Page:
Electronic Integrated Arts

A Master's program embracing emerging technologies

The MFA in Electronic Integrated Arts provides an interdisciplinary context in which to explore interrelationships between emerging forms of electronic and digital technologies. Areas of study include print media, integrative design, video arts, sonic arts and interactive arts. The objective of the Master of Fine Arts degree (MFA) is to prepare you for a career in Electronic Integrated Arts.

School/Division

Campus Locations

Main Campus - Alfred, NY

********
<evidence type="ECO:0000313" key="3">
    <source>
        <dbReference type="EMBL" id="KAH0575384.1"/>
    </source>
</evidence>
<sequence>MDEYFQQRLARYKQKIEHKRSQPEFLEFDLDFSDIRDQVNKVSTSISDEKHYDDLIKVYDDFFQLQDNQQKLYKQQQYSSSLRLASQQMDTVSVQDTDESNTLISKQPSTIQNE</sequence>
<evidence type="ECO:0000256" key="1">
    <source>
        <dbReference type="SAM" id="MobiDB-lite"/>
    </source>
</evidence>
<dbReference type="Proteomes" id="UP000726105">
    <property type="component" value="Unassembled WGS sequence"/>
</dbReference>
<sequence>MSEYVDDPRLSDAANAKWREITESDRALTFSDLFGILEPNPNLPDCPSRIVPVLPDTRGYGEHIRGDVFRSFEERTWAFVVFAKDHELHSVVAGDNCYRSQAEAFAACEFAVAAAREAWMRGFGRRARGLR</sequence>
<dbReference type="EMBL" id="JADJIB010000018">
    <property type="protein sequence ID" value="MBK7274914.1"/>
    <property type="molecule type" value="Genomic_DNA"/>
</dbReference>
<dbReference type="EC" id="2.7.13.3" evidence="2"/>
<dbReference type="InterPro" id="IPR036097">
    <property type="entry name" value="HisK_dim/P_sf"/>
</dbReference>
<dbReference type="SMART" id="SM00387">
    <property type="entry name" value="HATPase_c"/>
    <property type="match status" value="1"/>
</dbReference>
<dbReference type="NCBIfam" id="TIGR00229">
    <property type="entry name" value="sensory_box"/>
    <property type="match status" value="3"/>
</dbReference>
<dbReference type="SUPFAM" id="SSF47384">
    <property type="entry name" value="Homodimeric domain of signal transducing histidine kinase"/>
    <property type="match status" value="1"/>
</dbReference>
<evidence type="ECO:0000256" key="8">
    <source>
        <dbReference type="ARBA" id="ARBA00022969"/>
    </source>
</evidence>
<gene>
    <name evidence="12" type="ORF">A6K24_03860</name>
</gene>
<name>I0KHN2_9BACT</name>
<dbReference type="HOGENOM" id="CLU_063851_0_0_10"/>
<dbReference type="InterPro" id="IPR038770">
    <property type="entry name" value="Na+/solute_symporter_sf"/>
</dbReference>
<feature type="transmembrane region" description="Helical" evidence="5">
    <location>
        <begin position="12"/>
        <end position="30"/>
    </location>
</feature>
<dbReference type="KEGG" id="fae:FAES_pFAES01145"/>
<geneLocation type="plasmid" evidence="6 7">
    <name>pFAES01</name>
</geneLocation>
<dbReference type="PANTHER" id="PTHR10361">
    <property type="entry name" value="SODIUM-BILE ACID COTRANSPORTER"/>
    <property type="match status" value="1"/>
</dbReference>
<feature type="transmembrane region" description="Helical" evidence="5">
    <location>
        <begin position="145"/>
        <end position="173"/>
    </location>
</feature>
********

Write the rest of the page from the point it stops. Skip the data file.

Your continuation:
Degrees

Electronic Integrated Arts (MFA)
Student in Electronic Integrated Arts print class

Exclusive Program

This two-year program is highly competitive; five Electronic Integrated Arts students are admitted annually. Each accepted MFA candidate is given full tuition funding and a financial stipend, either as a teaching assistant, research assistant, or intern, within the Expanded Media programs.

Andy Deutsch

Funded

The Electronic Integrate Art two-year program is highly competitive; five Electronic Integrated Art students are admitted annually. Each accepted MFA candidate is given full tuition funding and a financial stipend, either as a teaching assistant or as an intern, within the School of Art and Design program.

Example of Integrated Electronic Arts artwork

Outcomes